Work hard, play hard. You can do all the things.
Isn’t that the mantra we ladies are asked to believe about life-both personally and professionally?
From a very early age, I bought into this mindset and as such, I knew a skillset would be needed to pave my own way through life. Dependency on the opposite sex or anyone else for that matter was not going to be an option.
Because I witnessed first hand what happened to my mom after my parent’s divorce. She gave her heart and soul into loving our family, building our home, and parenting well and that was a vision both my parents embraced. She quit her job and went all in. She depended on my dad both emotionally and financially.
And then my parent’s divorce happened and I watched with a heavy heart as my mom tried to enter the job market again.
But you have no skillsets, she was told.
People looked at the gaps of stagnancy on her resume with pointed eyes wondering just what she had been up to all those years.
Raising a child with all my heart and soul, she whispered back…but the world did not value her devotion And so the “nos” kept coming. And she was met with rejection after rejection.
Watching all this from afar made my heart swell with anger because of the way the world treated women and mothers. Coming from a generation of kids with lots of divorced parents, I was left feeling like there was no other option but to go, do, and be it all. And so I made the following declarations:
- Never fully depend on the resources your husband provides: emotionally and financially.
- Never count on your partner to be there through thick and thin.
- Never concede to rely on someone other than yourself.
Those were my vows.
Because what about all those “what ifs.”: What if he leaves you. What if he gets sick. What if there’s an unexpected loss. What will you do then?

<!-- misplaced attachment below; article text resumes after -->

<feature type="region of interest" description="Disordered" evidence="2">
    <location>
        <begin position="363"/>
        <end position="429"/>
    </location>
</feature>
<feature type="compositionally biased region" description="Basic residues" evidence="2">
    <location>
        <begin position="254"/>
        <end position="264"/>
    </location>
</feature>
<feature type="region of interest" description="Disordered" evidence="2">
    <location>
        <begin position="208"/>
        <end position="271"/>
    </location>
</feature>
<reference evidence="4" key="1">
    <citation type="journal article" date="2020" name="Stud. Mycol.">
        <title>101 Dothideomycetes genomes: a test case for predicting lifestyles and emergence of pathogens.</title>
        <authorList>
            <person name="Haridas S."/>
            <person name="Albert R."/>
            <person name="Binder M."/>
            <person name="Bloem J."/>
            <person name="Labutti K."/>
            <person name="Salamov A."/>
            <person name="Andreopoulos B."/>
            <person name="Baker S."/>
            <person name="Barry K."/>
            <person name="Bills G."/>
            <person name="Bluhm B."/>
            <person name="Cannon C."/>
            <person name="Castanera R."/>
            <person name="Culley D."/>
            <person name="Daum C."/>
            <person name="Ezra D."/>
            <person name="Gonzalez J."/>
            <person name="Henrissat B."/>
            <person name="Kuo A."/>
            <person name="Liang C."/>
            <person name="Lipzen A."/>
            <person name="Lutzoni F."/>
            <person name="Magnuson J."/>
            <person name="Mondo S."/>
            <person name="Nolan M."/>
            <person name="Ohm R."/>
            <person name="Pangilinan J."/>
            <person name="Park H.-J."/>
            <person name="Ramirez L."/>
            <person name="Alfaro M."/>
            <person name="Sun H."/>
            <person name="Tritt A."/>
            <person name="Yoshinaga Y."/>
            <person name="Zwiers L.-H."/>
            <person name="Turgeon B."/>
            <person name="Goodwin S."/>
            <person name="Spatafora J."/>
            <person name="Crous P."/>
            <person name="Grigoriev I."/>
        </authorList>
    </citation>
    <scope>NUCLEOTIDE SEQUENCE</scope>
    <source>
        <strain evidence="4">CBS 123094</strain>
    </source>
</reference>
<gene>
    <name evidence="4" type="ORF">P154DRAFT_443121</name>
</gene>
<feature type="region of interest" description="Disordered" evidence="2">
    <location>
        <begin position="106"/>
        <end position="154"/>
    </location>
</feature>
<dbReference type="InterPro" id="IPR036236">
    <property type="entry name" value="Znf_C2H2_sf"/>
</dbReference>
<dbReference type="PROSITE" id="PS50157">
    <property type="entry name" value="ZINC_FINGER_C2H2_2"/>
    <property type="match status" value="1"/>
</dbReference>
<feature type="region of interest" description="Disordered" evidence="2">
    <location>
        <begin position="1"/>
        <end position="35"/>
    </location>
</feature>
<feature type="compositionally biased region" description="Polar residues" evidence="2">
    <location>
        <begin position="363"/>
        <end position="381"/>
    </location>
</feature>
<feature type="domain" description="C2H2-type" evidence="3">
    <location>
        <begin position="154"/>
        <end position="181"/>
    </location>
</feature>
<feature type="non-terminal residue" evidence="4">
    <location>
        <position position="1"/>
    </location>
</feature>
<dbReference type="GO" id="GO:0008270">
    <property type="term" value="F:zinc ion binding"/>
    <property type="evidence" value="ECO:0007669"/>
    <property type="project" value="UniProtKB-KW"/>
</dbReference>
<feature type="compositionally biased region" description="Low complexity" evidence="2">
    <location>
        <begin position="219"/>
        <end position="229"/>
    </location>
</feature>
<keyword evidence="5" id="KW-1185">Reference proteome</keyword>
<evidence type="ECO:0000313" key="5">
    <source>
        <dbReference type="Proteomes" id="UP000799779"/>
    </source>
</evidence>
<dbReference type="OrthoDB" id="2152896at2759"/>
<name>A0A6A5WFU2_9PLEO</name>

My mind decided the following:
Always have a skillset. Always pursue doing all the things all the time.
Have a contingency plan for when the worst happens. You need a plan b. And then you need another contingency plan.
And so I set off out of college to do just that.
I wanted the money, the job, and the things the world told me would provide security for how to make lemonade when life provided some real rotten lemons.
And so the past decade has been spent chasing that kind of security and fighting dependency tooth and nail.
My heart continued to declare: I will never allow my life to depend on a man. I will hold my own. I will make my own.
But then the miscarriage happened. And I found myself curled up on the bathroom floor, with unstoppable tears, and a physical pain that was taking my breath away. I wanted to keep the door shut: literally and proverbially. John could not see me in this state. He could not see me with this much need. I could handle it on my own.
Until I couldn’t.
Crying out to John for help in that moment made the list as one of the hardest things I’ve ever done. I had raised my white flag to him, to the world, to a heavenly Father who had been asking me to wave it for some time now. I let him see me in a state of need that I swore I would never allow.